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Introduction, Overview

Why we need to incubate Moral Innovators

44-231 million humans died due to wars and conflicts in the 20th century, while 1 billion (or 15% of all) humans living below the poverty line barely survive and sometimes die for their families. 4 billion or 60% of humans follow guidance from Islam or Christianity. However, Muslims’ interpreted message from the Koran is to send non-Muslims to eternal hell, and Christians’ interpreted message from the Bible is to send non-Christians to eternal hell. To avoid all of us being condemned to eternal hell even though 3 billion or 40% of humans do not follow Islam or Christianity, Martin Luther King Jr. & Mahatma Gandhi appealed to our morality with the Golden Rule: Do unto others what you want others to do unto you.

The Golden Rule does not feed us. Our hard work contributes to our nation’s economic output and GDP is a reflection of our standard of living. For more than 1800 years, China had one of the world’s highest standard of living, with 35% of the Global GDP (GGDP) in the year 1820. USA’s share of GGDP between the years 1950 to 2001 was 32% to 35%, even as globalization (e.g. Japan produced cars in USA) made GGDP % less meaningful after China’s open economy started in 1978. This shift between 1820 and 1950 was driven by innovations. Christian-led industrialization included cannons and government-backed monopolies that focused on profit and often ignored moral foundations by, for example, forcing opium import into China to take >70,000 tons of gold and silver. Japan ravaged and looted Asian neighbors during Second World War when convicted war criminals forced prostitution, tested chemical weapons on humans, and massacred up to 300,000 unarmed civilians in a 40-day siege of Nanjing, China.

Innovate with the Golden Rule defines a Moral Innovations framework that requires knowledge through education. In today’s internet world, we have data that take time to convert into knowledge. USA’s Common Core based education system does not address our students’ decline in performance on a global scale. Educators have shown, through decades of international students in graduate schools, that we increase innovations when we study together. While there are already significant numbers of international students in our best graduate schools, we have seen more international undergraduates in the last 10 years, and starting to see high growth of international secondary school students in the USA.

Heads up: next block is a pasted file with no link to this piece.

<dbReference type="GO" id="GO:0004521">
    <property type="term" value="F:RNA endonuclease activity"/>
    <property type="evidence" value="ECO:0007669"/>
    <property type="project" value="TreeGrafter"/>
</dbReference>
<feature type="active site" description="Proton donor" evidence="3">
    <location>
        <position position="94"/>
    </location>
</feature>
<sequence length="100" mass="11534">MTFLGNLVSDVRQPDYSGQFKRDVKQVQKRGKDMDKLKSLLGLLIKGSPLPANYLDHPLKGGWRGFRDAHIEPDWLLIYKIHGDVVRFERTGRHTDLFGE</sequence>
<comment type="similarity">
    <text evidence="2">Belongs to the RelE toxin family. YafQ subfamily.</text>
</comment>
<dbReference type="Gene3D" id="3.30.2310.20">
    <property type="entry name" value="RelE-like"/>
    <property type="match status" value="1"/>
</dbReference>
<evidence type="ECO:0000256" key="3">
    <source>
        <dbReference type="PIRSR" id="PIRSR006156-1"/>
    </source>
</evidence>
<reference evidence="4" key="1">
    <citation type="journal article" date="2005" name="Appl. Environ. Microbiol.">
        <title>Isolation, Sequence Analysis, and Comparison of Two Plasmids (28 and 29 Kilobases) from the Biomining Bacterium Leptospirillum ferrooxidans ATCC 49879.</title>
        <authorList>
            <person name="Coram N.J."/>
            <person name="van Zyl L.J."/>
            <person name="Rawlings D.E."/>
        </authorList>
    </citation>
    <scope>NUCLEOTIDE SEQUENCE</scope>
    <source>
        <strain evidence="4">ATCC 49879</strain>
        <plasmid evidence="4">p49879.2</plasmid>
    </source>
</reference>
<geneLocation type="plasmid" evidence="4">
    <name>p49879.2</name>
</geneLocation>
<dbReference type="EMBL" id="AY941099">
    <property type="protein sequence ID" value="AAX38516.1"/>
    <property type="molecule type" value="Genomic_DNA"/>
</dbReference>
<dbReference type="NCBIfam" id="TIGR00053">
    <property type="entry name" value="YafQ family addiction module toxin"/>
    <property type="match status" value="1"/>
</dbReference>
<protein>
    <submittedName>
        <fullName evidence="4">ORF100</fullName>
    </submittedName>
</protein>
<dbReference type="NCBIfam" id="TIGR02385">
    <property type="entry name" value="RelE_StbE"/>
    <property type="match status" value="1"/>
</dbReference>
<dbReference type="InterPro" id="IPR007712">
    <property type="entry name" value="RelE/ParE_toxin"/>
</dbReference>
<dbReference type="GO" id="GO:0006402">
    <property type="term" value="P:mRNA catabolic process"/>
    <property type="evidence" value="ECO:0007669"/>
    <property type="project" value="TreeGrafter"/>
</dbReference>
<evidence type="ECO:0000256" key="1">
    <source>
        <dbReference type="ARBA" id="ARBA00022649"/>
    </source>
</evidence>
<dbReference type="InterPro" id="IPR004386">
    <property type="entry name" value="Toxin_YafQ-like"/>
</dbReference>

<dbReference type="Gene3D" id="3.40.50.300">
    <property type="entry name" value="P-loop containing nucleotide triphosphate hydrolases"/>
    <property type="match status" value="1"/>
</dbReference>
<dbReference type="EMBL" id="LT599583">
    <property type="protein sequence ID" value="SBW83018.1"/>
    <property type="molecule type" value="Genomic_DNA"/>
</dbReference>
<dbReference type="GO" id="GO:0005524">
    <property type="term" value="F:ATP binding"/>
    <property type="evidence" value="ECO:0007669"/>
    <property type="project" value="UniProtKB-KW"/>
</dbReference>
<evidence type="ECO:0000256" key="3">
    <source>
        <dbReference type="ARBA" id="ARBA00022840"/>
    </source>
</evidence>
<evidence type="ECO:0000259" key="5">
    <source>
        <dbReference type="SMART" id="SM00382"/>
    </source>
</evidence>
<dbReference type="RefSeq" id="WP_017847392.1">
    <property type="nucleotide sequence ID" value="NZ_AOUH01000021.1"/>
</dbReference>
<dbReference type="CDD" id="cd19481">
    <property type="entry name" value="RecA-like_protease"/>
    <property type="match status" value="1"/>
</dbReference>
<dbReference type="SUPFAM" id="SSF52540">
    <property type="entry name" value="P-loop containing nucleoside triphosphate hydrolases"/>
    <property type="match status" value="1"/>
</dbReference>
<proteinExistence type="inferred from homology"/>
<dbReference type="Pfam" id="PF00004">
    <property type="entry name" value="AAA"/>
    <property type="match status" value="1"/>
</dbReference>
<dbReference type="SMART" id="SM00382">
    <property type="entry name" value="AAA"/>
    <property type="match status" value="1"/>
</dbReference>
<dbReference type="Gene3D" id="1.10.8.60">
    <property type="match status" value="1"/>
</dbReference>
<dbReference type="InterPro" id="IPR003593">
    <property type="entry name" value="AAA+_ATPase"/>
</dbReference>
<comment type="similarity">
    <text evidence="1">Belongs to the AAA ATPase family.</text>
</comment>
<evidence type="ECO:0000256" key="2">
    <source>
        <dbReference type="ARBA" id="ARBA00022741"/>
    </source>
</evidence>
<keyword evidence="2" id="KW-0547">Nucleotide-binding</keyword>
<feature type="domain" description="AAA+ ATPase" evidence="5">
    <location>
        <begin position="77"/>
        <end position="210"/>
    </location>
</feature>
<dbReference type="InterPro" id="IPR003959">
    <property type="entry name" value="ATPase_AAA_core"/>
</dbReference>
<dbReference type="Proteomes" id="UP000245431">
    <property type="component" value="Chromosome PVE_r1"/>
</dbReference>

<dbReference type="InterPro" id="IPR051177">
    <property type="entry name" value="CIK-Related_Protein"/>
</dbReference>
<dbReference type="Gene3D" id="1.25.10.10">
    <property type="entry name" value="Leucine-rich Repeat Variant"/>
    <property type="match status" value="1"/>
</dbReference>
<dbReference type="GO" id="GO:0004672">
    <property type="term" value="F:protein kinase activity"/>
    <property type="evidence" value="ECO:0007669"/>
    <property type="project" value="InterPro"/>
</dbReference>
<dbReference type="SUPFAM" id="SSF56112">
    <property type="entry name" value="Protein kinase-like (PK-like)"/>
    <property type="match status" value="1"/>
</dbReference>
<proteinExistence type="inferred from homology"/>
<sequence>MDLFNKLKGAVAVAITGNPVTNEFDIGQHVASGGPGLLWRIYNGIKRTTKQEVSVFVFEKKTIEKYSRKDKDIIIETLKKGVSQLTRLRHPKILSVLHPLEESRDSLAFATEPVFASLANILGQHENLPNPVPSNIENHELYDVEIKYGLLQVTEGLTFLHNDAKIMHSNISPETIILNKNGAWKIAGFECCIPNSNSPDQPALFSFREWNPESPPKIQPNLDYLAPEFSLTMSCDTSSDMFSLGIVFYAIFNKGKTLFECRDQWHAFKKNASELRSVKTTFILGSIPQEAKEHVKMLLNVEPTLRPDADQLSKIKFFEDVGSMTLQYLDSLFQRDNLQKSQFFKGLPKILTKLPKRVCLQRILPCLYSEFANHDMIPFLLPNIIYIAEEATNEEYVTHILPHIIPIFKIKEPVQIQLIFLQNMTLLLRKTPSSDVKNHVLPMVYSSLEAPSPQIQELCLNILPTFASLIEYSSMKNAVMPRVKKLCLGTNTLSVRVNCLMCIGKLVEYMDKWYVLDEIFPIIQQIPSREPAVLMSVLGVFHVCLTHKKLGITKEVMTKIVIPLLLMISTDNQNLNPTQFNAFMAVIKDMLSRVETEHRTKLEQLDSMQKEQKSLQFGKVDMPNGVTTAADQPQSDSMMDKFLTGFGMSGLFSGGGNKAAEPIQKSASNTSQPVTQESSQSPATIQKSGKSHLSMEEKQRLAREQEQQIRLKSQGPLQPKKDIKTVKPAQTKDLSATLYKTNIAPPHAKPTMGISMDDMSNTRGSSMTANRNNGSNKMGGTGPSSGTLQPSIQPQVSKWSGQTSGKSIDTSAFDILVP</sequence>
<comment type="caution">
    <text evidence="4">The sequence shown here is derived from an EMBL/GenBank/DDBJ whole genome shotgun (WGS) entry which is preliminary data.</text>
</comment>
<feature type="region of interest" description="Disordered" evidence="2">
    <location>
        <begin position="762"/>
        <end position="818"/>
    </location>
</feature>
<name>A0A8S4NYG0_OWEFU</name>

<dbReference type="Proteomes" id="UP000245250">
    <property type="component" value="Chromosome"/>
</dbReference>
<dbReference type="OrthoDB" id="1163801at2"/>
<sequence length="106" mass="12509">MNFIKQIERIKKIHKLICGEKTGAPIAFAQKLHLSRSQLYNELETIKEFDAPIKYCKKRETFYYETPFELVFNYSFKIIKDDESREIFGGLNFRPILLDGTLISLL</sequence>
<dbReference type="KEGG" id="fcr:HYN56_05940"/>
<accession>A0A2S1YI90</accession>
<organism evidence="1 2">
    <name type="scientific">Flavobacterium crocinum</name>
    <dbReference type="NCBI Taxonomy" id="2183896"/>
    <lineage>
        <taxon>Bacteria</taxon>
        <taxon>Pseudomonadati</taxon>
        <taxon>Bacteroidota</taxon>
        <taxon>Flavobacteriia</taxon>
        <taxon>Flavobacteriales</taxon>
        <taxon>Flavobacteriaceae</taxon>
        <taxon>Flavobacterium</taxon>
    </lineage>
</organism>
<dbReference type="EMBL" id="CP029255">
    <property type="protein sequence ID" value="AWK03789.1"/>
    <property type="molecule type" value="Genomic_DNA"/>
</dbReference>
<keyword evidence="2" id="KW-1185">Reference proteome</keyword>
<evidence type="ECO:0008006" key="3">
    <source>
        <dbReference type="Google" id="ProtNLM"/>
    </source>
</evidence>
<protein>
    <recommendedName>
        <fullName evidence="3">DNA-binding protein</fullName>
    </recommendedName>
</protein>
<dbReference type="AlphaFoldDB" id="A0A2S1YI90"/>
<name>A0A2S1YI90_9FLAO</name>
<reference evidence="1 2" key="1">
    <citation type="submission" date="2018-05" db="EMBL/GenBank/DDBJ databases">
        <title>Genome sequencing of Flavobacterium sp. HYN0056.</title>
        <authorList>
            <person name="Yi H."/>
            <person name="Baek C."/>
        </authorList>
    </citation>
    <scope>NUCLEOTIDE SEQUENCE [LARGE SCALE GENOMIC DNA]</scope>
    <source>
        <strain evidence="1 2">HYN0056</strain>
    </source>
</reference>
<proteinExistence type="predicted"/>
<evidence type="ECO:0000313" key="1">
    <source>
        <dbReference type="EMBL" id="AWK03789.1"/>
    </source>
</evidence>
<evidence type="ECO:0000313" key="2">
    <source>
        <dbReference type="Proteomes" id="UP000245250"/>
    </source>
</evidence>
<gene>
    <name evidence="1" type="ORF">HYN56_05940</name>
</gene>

USA’s share of GGDP has declined 12% points from 32% to 20% in the last 13 years and China has a strong economy again. The American Dream is alive and well, and USA still attracts plenty of students who aspire to become part of this Dream. Over time, international students can globalize this Dream.

Our appeal to morality in corporate social responsibility and social entrepreneurship initiatives have yet to reach (Malcolm Gladwell’s) tipping point. We have innovators turned philanthropists like Bill Gates who left a legacy of monopolistic business practices at Microsoft. We also have an increasing wealth gap partly due to the focus on short term profit from innovations that encourage moral short-cuts such as illicit drugs and the OPEC oligopolistic cartel. When motivated students and future role models stop the focus on maximizing short term profit, billions more of us can have hope and constructive dreams.

This is a call to donors, investors, contributors and followers who want to build a community of Moral Innovators that incubates and mentors future change leaders. Moral Innovation (MI) Club is the proposed incubator that follows the Golden Rule and helps motivated international students learn with disadvantaged students, supported by a community of mentors. MI Club is a long term, sustainable approach that gives us hope and increases our chances to realize our dreams. A community of Moral Innovators can change the world.